Friday, December 31, 2010

Happy New Year!

Here I sit at my computer drinking port and eating chocolate, waiting for the new year so I can blog!  No, just joking. The chocolate and the port go well together, though.

I did not get to go to a New Year's Eve service, which bothers me, because it's one of my favorite services of the year. I love it.  It's still Christmas and the tree is up, yet, we think about our year past and ahead, such a profound and pensive time.

I could blow my trumpet out the front door with a hymn like we did in Germany.  I am not sure what the neighbors would say.

Alsot, at the moment, I am looking at some things Howard said and sent:

Is this the Luther biography he likes?
Comments say that the print is really small but the book is fantastic.  I'm tempted but small print turns me off these days advancing age.

Here are some other things Howard sent me that I want to deal with:

Back in the 90′s, I had the privilege of attending the CURE debate in Pasadena on this, which you can still get hold of:
I also was honored to attend a two-part lecture around a year later in Cambridge, England, by the late Dr Robert Preus:
Much of the key material in these papers and debates is also covered well in the book, “Roman Catholicism – Evangelical Protestants analyze what divides and unites us:
Luther’s stand against Rome, especially on matters of faith and salvation, are, sadly, just as key today to the whole issue as they have always been.Hope that helps.

And then he wrote this for me, quoting Pope Benedict, Ratzinger:

“For nearly half a century, the church was split into two or three obedience’s that ex-communicated one another, so that every catholic lived under ex-communication by one pope or another and in the last analysis, no one could say with certainty which one had right on his side. The church no longer offered certainty of salvation. She had become questionable in her whole objective form. The true church, the true pledge of salvation HAD TO BE SOUGHT OUTSIDE the institution.It is against this back-drop of a profoundly shaken ecclesiastical consciousness that we are to understand that Luther, in the conflict between his search for salvation and the tradition of the church ultimately came to experience the church not as the guarantor but as the adversary of salvation”.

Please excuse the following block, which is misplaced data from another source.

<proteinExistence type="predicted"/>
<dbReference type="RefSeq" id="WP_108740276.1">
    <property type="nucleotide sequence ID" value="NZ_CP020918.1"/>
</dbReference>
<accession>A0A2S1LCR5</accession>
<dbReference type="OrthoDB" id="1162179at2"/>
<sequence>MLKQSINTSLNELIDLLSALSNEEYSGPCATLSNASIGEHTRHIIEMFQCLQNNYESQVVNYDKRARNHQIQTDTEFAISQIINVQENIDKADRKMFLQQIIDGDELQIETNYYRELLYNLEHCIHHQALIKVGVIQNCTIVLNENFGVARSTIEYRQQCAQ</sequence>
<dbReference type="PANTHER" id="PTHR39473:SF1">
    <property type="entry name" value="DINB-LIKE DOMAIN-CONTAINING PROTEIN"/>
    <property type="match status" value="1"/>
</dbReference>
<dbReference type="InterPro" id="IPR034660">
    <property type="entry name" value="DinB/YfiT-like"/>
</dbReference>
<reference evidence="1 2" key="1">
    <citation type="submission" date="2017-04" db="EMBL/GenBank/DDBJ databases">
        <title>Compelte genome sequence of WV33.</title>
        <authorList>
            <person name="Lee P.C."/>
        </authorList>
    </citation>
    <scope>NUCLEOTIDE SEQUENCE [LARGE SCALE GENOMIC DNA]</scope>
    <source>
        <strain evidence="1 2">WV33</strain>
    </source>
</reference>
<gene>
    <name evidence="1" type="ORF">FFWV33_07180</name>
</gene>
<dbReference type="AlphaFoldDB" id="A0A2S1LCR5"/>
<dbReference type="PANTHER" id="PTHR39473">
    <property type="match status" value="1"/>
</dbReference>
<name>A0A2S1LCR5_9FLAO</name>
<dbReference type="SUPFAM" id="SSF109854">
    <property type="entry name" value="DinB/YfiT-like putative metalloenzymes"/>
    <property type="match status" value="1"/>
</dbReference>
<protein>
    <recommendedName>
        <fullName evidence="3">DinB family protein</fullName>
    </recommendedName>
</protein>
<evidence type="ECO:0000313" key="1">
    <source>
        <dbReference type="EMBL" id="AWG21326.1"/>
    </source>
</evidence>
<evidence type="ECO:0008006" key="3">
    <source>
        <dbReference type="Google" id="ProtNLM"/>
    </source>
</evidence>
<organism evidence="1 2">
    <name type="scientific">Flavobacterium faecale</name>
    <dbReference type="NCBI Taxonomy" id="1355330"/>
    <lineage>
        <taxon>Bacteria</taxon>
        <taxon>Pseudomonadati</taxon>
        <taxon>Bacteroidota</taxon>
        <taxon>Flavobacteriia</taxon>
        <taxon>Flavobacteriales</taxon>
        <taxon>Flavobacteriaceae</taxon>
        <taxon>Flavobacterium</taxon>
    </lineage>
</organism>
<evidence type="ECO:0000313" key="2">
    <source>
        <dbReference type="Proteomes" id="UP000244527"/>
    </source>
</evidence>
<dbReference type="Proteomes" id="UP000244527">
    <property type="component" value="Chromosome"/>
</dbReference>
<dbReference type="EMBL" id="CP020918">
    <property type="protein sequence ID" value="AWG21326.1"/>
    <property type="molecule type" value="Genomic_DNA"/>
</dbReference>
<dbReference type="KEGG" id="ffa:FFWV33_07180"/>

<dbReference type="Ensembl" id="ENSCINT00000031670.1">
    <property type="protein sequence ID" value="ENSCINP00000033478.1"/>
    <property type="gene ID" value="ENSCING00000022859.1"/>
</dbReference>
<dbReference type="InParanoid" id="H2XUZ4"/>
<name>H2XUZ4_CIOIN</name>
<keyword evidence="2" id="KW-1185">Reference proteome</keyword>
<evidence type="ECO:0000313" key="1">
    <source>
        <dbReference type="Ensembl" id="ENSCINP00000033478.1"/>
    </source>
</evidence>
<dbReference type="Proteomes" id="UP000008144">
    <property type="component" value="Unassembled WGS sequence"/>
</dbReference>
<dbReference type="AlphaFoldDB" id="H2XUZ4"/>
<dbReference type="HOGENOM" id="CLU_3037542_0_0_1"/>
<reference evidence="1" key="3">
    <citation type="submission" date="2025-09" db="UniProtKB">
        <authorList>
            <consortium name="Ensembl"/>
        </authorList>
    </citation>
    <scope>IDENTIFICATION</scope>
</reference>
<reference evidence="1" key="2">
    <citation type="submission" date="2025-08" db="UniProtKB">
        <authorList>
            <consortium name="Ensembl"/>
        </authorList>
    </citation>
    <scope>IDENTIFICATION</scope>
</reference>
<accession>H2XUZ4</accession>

Historical assessment of the reason for the reformation by Cardinal Joseph Ratzinger
(now Pope Benedict XVI!).

That's a pretty cool quote!  Sad for the church but kind of insightful of the pope.

He wrote this to me because I wanted to discuss this link of a lecture at Concordia College with RC Bishop Bolen of Saskatoon.

That's enough links for one evening.

I am going to sing and pray something because I did not get to go to church.  The Lord bless us and keep us in the new year.  I look forward to seeing him some day face to face.  Come Lord Jesus come and you, gentle reader be there, too.  He is our entire salvation.  Here is a prayer snitched from Larry at "The Sacrament is the Gospel"-blog.

“Oh Lord even though I were John the Baptist, I could not give you an account of my life and deeds. I consider that I am devout and your servant, not because of my life and works but because you have promised to be and you continually are merciful to me through Jesus Christ. For when I am unholy he is holy, when I am not a servant of God he is God’s servant, when I have cares and fears he is free of all cares and fear. Therefore I will come in his stead and be glad that in and through him I am holy. O’ my God, I am sure that I am holy in your sight and a servant of yours, not through myself, for I feel the guilt of my sin, but through Jesus Christ who has pardoned all my sin and who has settled all for me.”
–Prayer by Martin Luther

Wonderful!  So it is.  Thanks be to God!

Monday, December 27, 2010

current state of non-blogging/ Christian History Project

On Facebook I mentioned my grave disappointment with the handling of Luther in the latest installment of the Christian History Project, Volume 9, "A Century of Giants".  I am still reading the book, but find that throughout we are getting something of a character assassination which I find deeply disturbing on many levels. I have protested to Ted Byfield in my payment for the book and alerted him to my intention to critique what has been done in the book.  I could probably use help and anyone who is interested could give a hand. 

Current state of non-blogging/ Immaculate Conception of Mary continued

There has been some commenting on James Swan's blog on the sermon on the Feast of the Immaculate Conception of the Virgin Mary.  In this last post he quotes me quite a bit.  If anyone has any corrections or feedback, I would welcome your comments.  There are now several posts along those lines.  The discussion could be more fruitful.  The entire sermon by Luther really needs to be read with some measure of intelligence.